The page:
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Theater Review: "A Raisin in the Sun"

Courtesy of Craig Schwartz

"A Raisin in the Sun"
Kirk Douglas Theatre
Through Feb. 19

By Lauren Roberts

Jan. 25, 2012 11:42 p.m.

In the opening lines of his poem “Harlem,” Langston Hughes muses, “What happens to a dream deferred? / Does it dry up / like a raisin in the sun?”

Dreams are at the heart of Lorraine Hansberry’s 1959 play, “A Raisin in the Sun,” which grapples with Hughes’ very question. Through her portrayal of the Youngers, an African American family living in Chicago’s South Side in the early ’50s, Hansberry illustrates a dramatic portrait of family struggle and perseverance.

Though set entirely in a cramped two-bedroom apartment, director Phylicia Rashad captures a vivid snapshot of the beginnings of the Civil Rights Movement.

The set is exceptionally well-designed to portray a 1950s working class apartment, complete with vintage appliances, kitchenware, furniture and even an old record player. A living room couch doubles as a bedroom, and a shared apartment floor bathroom conveys the chaos of the living situation and the reality of crowded segregated communities.

Upon the audience’s introduction to the Youngers’ household, there is an air of extreme tension ““ Walter Lee (Kevin T. Carroll) bickers with his wife, Ruth (Deidrie Henry), and his sister, Beneatha (Kenya Alexander). Meanwhile, family matriarch Lena (Kim Staunton) awaits a $10,000 life insurance check following her husband’s death.

Financial disagreements plague the family as Walter vies to influence his mother’s investments and argues that he should invest the money in a liquor store ““ a venture his mother denounces. Carroll captures Walter’s alcoholism and hysteria as a discontented chauffeur driven mad by the prospect of a check far larger than his earnings.

Lena has other dreams ““ to move her family from its roach-infested apartment to a real home and save for her daughter’s medical school. Staunton masterfully embodies both Lena’s maternal love and stern convictions.

Outside of familial disagreements, the play tackles issues of identity. Beneatha emerges as a figure of the new generation ““ a college student and aspiring doctor that rejects white assimilation. Alexander embodies Beneatha’s feminist spunk with heartfelt emotion. Her efforts to reconnect with her African identity provide the family with comic relief as she takes up Nigerian dancing and dresses after befriending Joseph Asagai (Amad Jackson), a Nigerian exchange student. Beneatha and Asagai’s scenes are particularly strong, and the couple’s intellectual debates provide the audience with a sense of the beginnings of 1960s activism.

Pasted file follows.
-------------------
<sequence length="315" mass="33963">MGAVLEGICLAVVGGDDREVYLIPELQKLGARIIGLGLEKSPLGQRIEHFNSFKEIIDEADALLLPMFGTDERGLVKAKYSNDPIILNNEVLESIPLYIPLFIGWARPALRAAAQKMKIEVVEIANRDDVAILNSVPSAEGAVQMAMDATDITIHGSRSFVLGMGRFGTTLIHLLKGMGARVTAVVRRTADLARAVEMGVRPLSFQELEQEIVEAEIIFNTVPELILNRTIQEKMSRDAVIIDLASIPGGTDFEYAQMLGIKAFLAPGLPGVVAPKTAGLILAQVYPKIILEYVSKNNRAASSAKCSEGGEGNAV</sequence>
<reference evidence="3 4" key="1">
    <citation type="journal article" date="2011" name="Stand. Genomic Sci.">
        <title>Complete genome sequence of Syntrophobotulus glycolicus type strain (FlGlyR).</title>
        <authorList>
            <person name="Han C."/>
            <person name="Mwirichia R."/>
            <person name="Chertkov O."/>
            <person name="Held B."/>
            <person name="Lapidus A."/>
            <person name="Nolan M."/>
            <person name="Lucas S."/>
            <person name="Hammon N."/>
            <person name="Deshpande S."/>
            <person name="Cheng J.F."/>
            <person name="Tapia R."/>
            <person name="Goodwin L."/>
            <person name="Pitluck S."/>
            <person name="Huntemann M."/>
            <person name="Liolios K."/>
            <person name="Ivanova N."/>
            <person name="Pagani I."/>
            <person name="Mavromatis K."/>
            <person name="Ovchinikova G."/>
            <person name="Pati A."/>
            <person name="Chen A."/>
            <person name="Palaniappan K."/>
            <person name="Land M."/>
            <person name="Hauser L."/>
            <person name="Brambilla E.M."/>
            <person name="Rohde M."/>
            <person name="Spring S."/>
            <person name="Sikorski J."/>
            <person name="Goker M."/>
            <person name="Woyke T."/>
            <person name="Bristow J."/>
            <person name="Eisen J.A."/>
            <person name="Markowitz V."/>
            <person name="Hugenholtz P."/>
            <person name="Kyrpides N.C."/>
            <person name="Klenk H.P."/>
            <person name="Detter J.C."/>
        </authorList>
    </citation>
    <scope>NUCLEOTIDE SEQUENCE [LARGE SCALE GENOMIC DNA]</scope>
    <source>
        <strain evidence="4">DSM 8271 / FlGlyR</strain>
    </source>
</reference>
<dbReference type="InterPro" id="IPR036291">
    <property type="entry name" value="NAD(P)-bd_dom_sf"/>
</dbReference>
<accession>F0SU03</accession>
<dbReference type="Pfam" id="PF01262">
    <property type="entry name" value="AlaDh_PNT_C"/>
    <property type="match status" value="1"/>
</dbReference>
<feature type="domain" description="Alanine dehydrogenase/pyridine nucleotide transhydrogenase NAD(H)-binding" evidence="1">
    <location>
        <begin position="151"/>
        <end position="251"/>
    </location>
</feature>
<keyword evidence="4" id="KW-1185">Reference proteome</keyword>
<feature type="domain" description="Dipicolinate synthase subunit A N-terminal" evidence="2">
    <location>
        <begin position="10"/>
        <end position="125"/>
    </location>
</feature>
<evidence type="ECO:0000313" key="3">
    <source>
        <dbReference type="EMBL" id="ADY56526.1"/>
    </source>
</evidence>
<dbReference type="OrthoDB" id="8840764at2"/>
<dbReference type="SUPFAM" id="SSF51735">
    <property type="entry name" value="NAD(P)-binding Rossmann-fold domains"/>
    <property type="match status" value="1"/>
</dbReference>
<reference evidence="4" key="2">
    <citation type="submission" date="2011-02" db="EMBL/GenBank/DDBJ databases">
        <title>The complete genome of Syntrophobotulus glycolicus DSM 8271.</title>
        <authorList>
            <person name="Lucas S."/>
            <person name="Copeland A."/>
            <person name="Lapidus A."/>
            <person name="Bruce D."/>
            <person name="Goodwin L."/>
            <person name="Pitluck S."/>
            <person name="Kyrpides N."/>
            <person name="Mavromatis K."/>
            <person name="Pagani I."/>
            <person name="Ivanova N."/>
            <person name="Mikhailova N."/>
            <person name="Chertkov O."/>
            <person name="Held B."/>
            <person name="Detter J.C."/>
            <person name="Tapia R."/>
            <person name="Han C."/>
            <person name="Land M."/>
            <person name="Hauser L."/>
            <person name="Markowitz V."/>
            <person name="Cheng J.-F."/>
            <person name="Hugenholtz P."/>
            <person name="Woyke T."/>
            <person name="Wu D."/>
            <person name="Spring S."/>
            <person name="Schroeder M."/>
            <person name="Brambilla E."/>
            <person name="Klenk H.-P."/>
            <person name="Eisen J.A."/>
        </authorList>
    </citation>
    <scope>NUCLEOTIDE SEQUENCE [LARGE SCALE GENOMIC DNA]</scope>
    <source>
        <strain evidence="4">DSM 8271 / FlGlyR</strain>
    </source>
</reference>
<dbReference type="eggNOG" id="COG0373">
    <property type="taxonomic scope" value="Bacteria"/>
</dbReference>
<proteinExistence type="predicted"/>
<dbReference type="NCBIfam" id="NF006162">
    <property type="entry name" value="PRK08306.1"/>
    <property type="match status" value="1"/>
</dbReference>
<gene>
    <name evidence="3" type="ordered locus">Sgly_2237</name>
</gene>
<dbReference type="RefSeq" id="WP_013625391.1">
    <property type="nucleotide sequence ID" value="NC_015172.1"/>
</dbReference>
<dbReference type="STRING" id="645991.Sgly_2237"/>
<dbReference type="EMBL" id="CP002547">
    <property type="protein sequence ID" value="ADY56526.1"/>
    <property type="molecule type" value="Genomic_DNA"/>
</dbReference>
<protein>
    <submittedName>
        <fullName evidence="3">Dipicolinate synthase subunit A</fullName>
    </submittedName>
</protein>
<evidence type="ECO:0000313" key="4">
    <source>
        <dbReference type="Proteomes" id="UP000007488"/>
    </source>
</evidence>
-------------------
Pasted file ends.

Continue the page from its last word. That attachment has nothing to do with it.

Asagai provides one of the play’s most resonating messages when he offers his opinion of Beneatha’s financial concerns, asking, “Isn’t there something wrong in a house ““ in a world ““ where all dreams, good or bad, must depend on the death of a man?”

Darker issues of racism emerge as Lena places a down payment on a home in the middle-class white neighborhood of Clybourne Park, a decision that proves unwelcome to members in the community but ultimately brings the Younger family closer.

While “A Raisin in the Sun” first graced the stage nearly 53 years ago, Rashad’s interpretation maintains the spirit of Hansberry’s original production. The cast members inhabit their characters with powerful emotional precision, communicating the play’s enduring relevance by paying tribute to those who have achieved their dreams through sacrifice and determination.

Email Roberts at [email protected]

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Lauren Roberts
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